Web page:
This isn’t to say the government has been diligent in ensuring the people get a proper proportion of the wealth generated, they haven’t, and instead of investing in infrastructure (IE: the twinning of highway 63 which should have occurred 10 years ago) they knew they’d need they spent it on Olympic Trains and rebranding and other junk instead. but this is a symptom of the problem, not the problem itself. Why would the government and industry not simply fight bad publicity about their environmental record by solving the record rather than spend countless millions on P.R. – the only answer is that the touted solutions themselves are far more expensive than the P.R.
This also explains why the alberta government has separated the budget into “infrastructure” and “operational”, because the future infrastructure costs outweigh the returns and will continue to outweigh the returns and the Alberta government already knows it and wants to fool Albertans into believing their oil industry can bring a “balanced budget”. It can’t as the government has been informed of many times: http://canadiantrends.blogspot.ca/2012/11/oilsands-development-at-risk-as-costs.html
Several more posts I’ve done on the lie that is oilsands prosperity:
A 3:1 EROEI ratio will NEVER EVER in a plateau oil price world deliver the “profit” Alberta was seeing prior to 2007, period.
If the Bank of Canada Act were re-implemented, our gov’t would create our legal tender rather than borrow it from the RBC and others at full commercial rate… this is the original sin.
Excellent observation, however I have to ask…Are we a petro-state or a country deeply infected with “Dutch Disease”?
I am curious how you would feel about a post I wrote a few months back regarding the overall place of Alberta in the Canada-Oil Company Tango.
The way things are currently progressing, it appears we as a country have become structured to simply tend to the needs of our American brothers and also to the Chinese. In my post, I suggested we allow the Chinese ownership over Alberta as a whole, sarcastically of course, but simply because of the trade agreements Harper was endorsing, that gave all the power to the Chinese investors in the long term and nothing to Canadians.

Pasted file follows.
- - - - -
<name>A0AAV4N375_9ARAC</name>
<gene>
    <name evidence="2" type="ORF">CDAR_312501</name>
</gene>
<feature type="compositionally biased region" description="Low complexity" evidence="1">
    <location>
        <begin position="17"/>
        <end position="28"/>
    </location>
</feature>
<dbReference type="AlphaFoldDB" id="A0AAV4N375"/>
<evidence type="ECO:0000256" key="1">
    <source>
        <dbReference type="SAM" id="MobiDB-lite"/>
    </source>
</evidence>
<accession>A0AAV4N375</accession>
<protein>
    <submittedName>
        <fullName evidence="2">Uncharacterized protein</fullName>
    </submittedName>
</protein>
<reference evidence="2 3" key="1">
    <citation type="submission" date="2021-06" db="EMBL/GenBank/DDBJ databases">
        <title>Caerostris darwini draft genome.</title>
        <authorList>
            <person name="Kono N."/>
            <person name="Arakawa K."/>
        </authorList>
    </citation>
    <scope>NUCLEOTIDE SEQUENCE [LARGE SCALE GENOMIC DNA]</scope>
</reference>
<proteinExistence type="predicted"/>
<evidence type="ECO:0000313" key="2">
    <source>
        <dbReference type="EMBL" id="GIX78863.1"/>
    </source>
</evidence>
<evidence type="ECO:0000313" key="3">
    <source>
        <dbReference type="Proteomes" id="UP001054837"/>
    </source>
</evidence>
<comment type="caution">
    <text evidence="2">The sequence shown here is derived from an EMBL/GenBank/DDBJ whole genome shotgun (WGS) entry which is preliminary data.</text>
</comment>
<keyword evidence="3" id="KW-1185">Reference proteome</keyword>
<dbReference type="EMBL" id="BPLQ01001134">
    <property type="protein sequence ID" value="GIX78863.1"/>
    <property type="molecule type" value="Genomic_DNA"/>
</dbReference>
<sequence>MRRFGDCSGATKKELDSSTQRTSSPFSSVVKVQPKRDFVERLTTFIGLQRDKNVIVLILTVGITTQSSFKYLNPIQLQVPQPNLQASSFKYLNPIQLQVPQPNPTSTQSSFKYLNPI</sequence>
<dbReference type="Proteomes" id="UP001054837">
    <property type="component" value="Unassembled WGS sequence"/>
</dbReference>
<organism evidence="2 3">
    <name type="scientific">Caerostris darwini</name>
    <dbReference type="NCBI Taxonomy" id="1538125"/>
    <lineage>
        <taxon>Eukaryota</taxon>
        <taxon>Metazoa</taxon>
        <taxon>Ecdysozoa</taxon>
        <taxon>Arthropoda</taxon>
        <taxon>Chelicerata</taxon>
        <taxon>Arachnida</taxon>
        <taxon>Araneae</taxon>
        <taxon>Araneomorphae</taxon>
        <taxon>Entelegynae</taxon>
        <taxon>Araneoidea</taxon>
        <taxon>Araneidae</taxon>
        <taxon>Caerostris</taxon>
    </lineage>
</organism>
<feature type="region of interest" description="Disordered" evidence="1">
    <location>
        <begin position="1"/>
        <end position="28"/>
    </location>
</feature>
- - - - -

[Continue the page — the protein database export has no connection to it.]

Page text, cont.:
If our direction continues along the path Harper has chosen for Canadians, it does not matter who takes over in the coming years, because they will be tangled in the red tape associated with the economic pacts/contracts already put in place governing who our oil is sold to, what price and the quality of the oil in question.
Instead of investing in infrastructure and creating more areas of development within Canada, by development I refer to refinery capacity and ability, because as of now the majority of our export is crude oil, which apparently sells less than the refined product the Americans, etc are selling back to us.
Interesting resolution put forward for upcoming Union of BC Municipalities AGM:
B134 MANAGEMENT OF NATURAL RESOURCES Peace River RD
WHEREAS Northeast BC has a signiﬁcant natural gas resource expected to yield far in excess of 100 years’ needs, with the resource providing an opportunity to fuel and fund the province in a debt-free and sustainable manner that will provide for enhanced physical infrastructure, health, education and social progress for several generations;
AND WHEREAS Norway, having a population and resources similar to the province of BC, has managed their resources to the extent that it is the second wealthiest country in the world:
THEREFORE BE IT RESOLVED that UBCM request that the Province of BC continue an examination of the factors that Norway employs in managing its resources for the betterment of its citizens with the goal of adopting a similar approach in BC.
ENDORSED BY THE NORTH CENTRAL LOCAL GOVERNMENT ASSOCIATION
Excellent commentary. One only has to look to Alaska for another example of how to tax oil production. The Alaska Permanent Fund which receives a portion of in-state oil revenues now has a balance of $45 billion, and sends out annual checks to every man, woman and child in Alaska who are eligible. Last years amount was $878. The oil and gas industry in Alaska is thriving.
Agreed, John. When our leaders refer to “the economy”, I’ve always asked, “whose economy?” https://commonsensecanadian.ca/VIDEO-detail/video-choosing-port-expansion-over-food-security-deltaport-damien-gillis-2/
Wow. Good point. Hadn’t thought of that comparison. Will look further into to that and do a follow up article.
I feel like there are all these simple solutions and that as a Canadians are really getting screwed.